/ Modified jun 11, 2018 8:25 a.m.

Tucson Council Mulls Fate of Money-Losing Golf Courses

The Silverbell and Fred Enke courses aren't making a profit and will require capital improvements in the coming years.

Golf hole green stock hero The city of Tucson is weighing options for the future of golf courses that don't turn a profit.

The Tucson City Council has asked staff at the city manager's office to look at possible options for Fred Enke and Silverbell golf courses.

Those options could include closing the courses and finding new uses for the land.

The city's golf operations are now operating at a profit, but the two courses in question are operating at a loss and will require improvements in the coming years.

"If we're barely clearing $151,000 each year, then that doesn't leave much capacity for the aging facilities and the capital improvement needs that they have," said Assistant City Manager Albert Elias.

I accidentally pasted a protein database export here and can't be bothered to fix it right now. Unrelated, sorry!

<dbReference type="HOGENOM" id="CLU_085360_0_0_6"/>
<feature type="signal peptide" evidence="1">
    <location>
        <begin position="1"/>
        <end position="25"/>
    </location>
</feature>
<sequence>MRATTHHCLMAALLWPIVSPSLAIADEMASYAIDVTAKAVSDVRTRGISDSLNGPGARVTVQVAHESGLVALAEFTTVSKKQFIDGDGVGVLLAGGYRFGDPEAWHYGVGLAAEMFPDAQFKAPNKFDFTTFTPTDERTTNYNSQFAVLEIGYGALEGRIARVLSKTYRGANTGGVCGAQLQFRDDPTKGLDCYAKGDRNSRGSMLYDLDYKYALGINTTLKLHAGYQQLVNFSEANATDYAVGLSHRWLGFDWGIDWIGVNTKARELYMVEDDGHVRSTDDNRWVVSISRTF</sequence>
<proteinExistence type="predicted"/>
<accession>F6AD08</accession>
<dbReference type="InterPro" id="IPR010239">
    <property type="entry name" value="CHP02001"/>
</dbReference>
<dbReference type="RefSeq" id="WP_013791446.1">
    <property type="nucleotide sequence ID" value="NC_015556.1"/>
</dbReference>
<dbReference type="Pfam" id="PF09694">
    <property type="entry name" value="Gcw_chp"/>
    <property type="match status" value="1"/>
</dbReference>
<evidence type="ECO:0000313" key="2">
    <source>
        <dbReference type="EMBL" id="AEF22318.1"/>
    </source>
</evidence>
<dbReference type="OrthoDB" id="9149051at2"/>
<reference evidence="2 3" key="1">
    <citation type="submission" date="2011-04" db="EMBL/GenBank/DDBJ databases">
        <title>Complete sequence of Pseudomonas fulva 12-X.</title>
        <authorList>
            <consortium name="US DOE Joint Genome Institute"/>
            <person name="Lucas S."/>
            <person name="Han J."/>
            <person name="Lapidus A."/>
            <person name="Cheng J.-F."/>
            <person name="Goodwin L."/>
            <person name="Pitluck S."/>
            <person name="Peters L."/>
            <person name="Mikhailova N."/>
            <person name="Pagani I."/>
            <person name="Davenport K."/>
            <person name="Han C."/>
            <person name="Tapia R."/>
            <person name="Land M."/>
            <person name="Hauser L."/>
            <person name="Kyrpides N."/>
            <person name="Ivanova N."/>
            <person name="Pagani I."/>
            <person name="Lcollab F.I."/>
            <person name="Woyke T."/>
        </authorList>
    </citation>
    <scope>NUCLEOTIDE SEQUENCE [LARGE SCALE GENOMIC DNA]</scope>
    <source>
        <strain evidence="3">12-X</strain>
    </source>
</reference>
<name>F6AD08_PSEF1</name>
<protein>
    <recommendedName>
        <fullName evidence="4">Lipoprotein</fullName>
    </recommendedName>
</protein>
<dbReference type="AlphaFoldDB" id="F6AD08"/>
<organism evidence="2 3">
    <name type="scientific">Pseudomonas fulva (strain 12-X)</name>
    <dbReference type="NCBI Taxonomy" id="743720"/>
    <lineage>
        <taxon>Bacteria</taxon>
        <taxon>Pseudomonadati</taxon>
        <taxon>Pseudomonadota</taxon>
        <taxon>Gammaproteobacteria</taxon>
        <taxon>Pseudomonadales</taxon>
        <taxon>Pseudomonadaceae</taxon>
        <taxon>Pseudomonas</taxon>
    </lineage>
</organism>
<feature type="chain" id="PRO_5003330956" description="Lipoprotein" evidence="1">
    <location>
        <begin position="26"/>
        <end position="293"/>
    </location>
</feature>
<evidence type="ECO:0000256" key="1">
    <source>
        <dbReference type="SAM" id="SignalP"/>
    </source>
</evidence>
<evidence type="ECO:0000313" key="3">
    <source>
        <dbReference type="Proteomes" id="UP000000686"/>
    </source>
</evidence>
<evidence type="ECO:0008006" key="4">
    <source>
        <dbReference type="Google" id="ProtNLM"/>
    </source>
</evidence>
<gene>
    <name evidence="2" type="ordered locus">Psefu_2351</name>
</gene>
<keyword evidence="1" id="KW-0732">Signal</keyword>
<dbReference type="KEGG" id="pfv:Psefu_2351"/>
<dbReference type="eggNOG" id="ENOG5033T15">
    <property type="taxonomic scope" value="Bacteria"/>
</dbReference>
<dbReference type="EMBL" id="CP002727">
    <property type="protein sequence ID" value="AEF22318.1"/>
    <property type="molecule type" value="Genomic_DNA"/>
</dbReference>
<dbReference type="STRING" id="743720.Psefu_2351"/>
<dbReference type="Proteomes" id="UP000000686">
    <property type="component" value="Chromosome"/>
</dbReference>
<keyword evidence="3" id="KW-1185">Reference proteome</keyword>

During a working session of the City Council, a variety of uses were mentioned including public parks and private development.

"It's important for people to engage so that they can express their preferences about open space, green space, golf and all the options in between," said Elias.

A number of public and private courses in the Tucson area have closed in recent years, including Green Valley's Canoa Hills golf course, which Pima County recently committed to redeveloping as a natural park, and Davis-Monthan Air Force Base's Blanchard Golf Course.

The most recent was the Golf Club at Vistoso, which announced this week that its last day will be June 10.

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